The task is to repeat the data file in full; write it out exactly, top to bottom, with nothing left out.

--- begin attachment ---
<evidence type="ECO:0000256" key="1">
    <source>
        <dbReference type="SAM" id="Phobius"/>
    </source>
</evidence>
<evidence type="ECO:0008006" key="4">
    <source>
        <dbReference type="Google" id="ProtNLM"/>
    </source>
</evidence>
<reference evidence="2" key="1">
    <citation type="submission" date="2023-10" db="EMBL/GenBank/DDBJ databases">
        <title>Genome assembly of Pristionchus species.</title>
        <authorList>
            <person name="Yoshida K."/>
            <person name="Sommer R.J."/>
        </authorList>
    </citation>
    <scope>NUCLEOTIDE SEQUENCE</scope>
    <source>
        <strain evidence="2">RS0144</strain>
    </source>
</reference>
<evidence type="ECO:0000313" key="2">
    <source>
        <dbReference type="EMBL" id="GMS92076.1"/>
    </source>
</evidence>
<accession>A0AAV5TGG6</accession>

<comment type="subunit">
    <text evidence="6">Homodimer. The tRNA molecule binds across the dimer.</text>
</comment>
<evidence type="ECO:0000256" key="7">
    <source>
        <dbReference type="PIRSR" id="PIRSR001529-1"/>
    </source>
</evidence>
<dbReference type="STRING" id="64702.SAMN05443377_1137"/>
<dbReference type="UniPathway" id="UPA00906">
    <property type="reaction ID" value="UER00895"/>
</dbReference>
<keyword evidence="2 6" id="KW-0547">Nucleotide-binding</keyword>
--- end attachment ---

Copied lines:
<evidence type="ECO:0000256" key="1">
    <source>
        <dbReference type="SAM" id="Phobius"/>
    </source>
</evidence>
<evidence type="ECO:0008006" key="4">
    <source>
        <dbReference type="Google" id="ProtNLM"/>
    </source>
</evidence>
<reference evidence="2" key="1">
    <citation type="submission" date="2023-10" db="EMBL/GenBank/DDBJ databases">
        <title>Genome assembly of Pristionchus species.</title>
        <authorList>
            <person name="Yoshida K."/>
            <person name="Sommer R.J."/>
        </authorList>
    </citation>
    <scope>NUCLEOTIDE SEQUENCE</scope>
    <source>
        <strain evidence="2">RS0144</strain>
    </source>
</reference>
<evidence type="ECO:0000313" key="2">
    <source>
        <dbReference type="EMBL" id="GMS92076.1"/>
    </source>
</evidence>
<accession>A0AAV5TGG6</accession>

<comment type="subunit">
    <text evidence="6">Homodimer. The tRNA molecule binds across the dimer.</text>
</comment>
<evidence type="ECO:0000256" key="7">
    <source>
        <dbReference type="PIRSR" id="PIRSR001529-1"/>
    </source>
</evidence>
<dbReference type="STRING" id="64702.SAMN05443377_1137"/>
<dbReference type="UniPathway" id="UPA00906">
    <property type="reaction ID" value="UER00895"/>
</dbReference>
<keyword evidence="2 6" id="KW-0547">Nucleotide-binding</keyword>